Plaintiff Betancourt filed a PAGA claim against Prudential Overall Supply in 2015 citing failure to pay overtime, failure to provide rest and meal periods, failure to pay minimum wage, failure to pay timely wages during employment and upon termination, failure to keep complete and accurate payroll records and failure to reimburse necessary business-related expenses and costs. Prudential filed a motion to compel arbitration of the PAGA case, which the trial court denied. Prudential then appealed to the Court of Appeals of California.
Prior to Plaintiff filing a PAGA claim in 2015, in 2006, Prudential explained their Motion to Compel Arbitration to Betancourt, who had no opportunity to negotiate his terms nor read the agreement. In the Motion to Compel, the Agreement stated that Betancourt would forego any right to bring claims on a representative or class basis, and would submit to arbitration. Prudential, in 2015, claimed that Betancourt was attempting to evade this Agreement.
The trial court held that a PAGA claim is not subject to an agreement to arbitrate between private parties, as a PAGA claim is brought on behalf of the state, by an employee, against an employer. Betancourt is suing Prudential on behalf of the state, under the California Private Attorney General Act (PAGA), and therefore Prudential cannot rely on the pre-dispute agreement from 2005 with Betancourt to compel the state to resolve via arbitration. Because of this, the Court of Appeals held that the trial court was correct in denying Prudential’s motion to compel arbitration.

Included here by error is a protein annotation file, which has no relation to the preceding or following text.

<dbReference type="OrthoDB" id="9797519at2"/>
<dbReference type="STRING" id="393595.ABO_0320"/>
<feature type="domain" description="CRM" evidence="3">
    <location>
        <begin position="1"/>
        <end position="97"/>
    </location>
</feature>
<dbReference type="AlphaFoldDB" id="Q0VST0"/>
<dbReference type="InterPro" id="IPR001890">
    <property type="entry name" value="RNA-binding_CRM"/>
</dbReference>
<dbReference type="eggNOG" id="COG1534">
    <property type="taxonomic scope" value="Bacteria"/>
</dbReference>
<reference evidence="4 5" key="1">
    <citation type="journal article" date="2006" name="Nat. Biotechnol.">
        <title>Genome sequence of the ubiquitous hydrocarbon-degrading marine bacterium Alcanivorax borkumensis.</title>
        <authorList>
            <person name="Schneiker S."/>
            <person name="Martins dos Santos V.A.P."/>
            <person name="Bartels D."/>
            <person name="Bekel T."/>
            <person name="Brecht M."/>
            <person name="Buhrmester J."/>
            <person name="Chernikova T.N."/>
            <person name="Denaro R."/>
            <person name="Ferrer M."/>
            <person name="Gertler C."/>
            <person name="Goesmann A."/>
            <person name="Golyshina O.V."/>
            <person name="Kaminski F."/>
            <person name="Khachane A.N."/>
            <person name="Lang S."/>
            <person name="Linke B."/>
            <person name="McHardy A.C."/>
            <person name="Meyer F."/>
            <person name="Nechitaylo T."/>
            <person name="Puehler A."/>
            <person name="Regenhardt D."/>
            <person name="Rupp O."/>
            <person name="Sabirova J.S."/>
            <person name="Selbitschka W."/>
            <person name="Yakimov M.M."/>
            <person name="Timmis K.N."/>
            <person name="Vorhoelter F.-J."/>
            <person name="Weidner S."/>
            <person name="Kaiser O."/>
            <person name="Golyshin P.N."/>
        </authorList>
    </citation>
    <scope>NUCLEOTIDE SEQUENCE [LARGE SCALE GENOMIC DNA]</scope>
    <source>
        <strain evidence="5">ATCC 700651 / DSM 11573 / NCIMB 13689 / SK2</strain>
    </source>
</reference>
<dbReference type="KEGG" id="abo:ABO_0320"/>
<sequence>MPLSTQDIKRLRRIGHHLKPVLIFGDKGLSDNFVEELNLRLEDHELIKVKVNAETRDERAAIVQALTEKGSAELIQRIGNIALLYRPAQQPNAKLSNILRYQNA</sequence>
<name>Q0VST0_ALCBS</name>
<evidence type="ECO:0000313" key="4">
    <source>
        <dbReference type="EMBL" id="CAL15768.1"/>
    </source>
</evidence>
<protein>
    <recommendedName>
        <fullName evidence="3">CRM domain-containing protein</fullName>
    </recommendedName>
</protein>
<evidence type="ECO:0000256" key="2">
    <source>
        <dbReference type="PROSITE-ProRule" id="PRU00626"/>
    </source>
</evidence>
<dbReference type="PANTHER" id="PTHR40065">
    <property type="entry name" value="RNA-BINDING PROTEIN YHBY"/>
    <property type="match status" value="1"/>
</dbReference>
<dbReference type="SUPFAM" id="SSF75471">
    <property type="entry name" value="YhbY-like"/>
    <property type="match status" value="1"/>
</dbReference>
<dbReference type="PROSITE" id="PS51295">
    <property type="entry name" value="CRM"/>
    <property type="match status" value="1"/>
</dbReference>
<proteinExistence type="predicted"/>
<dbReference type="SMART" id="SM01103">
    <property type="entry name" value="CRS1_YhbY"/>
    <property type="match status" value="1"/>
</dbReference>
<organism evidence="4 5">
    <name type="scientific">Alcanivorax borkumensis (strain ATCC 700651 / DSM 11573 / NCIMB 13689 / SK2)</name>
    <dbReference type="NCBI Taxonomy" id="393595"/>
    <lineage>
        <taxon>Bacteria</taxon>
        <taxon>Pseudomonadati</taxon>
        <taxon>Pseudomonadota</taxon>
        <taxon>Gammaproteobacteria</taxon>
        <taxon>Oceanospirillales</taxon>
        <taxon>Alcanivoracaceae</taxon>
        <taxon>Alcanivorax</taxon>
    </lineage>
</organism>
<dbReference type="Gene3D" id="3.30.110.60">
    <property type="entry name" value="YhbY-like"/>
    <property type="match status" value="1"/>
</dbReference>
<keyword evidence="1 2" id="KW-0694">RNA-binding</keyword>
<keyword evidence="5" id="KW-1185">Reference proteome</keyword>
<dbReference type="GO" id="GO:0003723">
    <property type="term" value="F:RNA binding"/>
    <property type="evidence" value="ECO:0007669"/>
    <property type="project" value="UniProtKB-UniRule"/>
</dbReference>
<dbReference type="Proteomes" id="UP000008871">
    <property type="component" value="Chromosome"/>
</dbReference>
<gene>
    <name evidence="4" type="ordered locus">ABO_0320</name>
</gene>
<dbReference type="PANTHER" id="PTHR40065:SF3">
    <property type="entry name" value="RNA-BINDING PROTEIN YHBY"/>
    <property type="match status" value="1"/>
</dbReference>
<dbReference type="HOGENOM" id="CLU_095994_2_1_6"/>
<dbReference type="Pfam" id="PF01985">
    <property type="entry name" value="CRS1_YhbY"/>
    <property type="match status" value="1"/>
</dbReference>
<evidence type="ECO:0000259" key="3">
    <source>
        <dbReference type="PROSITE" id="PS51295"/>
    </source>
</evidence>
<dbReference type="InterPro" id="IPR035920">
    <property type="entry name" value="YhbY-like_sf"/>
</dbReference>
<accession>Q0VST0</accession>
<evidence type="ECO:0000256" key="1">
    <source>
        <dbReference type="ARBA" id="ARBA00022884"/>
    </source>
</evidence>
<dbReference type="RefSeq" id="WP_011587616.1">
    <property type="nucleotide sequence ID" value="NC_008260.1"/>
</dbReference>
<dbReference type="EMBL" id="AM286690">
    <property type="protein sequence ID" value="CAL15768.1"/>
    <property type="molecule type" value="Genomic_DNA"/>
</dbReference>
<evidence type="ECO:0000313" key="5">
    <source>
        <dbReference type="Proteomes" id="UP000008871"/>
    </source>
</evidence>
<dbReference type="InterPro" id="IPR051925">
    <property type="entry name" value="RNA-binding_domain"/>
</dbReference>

The right to bring PAGA claims cannot be waived by an employer. In a PAGA claim, the state is the real party at interest. A PAGA plaintiff may agree and consent to arbitration but cannot be bound by a pre-dispute contract between private parties, as this contract cannot bind the state to arbitration.
Application: A PAGA claim is brought by a plaintiff on behalf of the state of California and cannot be bound by an agreement between private parties to arbitrate, as the state is not a party to this agreement.
**This ruling is different in federal court in the case Valdez v. Terminix International Co. Ltd. Partnership.